📺 LIVE BROADCAST: A Conversation with #TEXTO2020's Marcella Echavarria and Kavita Parmar

THE KINDCRAFT hosted a three-part conversation LIVE with TEXTO’s – Marcella Echavarria and Kavita Parmar. All the episodes are collected here and you can ask them questions below!

Session One: Where Do We Come From? was a 30 minute discussion of the PAST on Thursday, April 23rd.

Session Two: What Are We? was a 30 minute discussion of the PRESENT on Tuesday, April 28th.

Session Three: Where Are We Going? was a 30 minute discussion of the FUTURE on Thursday, April 30th.

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Marcella Echavarría (@marcella) is currently living in Mexico City running a branding consulting firm focused on sustainable luxury. Marcella has been a consultant for UNESCO, the United Nations, IDB, the OAS, and many leading brands related to textiles, tourism and sustainability. Together with Kavita Parmar, she created XTANT.IO, a global platform for content and commerce for the handmade. Her work with artisanal communities has been the subject of hundreds of articles and recognitions including the prestigious “Architect of the Future 2012” award. She recently co-edited Selvedge Mexico. She is also a photojournalist specializing in textiles.

Kavita Parmar (@Kavita_Parmar) is a recognized activist and speaker from India living in Spain. Kavita uses design as a tool to express her point of view on the current situation of the fashion system, where individuals have lost their identity as creators in the midst of the unbridled race towards mass production and consumerism. The IOU Project stands out among her multiple ventures, a platform dedicated to representing and giving a voice to more than 250 weavers of the 200,000 members of the cooperative of Madras, India. She is a consultant for companies like Nike, Ikea and Levis, as well as the Government of India. Kavita has received countless awards such as UNSCC Leadership Award, Luxury Briefing Award for Innovation, SOURCE Award from Ethical Fashion Forum London, Sustainable Luxury Award Latin America, etc.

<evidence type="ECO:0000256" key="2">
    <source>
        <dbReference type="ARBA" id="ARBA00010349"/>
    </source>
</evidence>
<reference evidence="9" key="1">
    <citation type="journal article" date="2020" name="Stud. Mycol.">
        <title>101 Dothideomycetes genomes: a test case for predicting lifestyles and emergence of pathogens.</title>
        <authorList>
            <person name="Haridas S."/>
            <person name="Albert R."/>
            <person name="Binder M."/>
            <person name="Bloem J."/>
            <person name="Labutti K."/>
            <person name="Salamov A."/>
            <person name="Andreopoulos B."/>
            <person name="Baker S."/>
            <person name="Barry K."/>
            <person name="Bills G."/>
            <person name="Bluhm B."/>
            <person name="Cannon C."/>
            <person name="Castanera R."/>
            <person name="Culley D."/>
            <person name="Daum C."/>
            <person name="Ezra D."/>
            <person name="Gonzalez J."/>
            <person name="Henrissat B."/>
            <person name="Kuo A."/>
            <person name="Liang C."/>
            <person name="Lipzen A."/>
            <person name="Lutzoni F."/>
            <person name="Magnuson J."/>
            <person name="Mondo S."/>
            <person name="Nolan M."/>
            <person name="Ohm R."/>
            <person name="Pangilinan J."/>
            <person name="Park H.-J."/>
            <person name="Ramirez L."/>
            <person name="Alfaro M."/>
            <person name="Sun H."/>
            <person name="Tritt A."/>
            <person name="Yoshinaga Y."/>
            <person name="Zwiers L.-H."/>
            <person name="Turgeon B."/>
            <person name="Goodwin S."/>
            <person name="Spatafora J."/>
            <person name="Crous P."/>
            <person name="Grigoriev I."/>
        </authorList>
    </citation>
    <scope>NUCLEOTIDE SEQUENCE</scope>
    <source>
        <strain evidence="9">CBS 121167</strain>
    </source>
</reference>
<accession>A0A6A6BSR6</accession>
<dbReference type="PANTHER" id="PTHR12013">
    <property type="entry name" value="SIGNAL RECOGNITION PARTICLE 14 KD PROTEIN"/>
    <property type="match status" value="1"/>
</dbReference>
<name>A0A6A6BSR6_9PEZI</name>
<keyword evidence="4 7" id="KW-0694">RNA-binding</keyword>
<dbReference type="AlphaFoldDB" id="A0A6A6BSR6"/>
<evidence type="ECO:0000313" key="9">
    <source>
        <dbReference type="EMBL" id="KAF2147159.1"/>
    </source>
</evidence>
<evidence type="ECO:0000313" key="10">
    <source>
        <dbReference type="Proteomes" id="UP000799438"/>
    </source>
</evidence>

The conversation was moderated by Lauren K Lancy (@Lauren), a design consultant and founder of THE KINDCRAFT who lives in Los Angeles, California.

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Looking forward to it! Please join the conversation and post questions and comments here. x x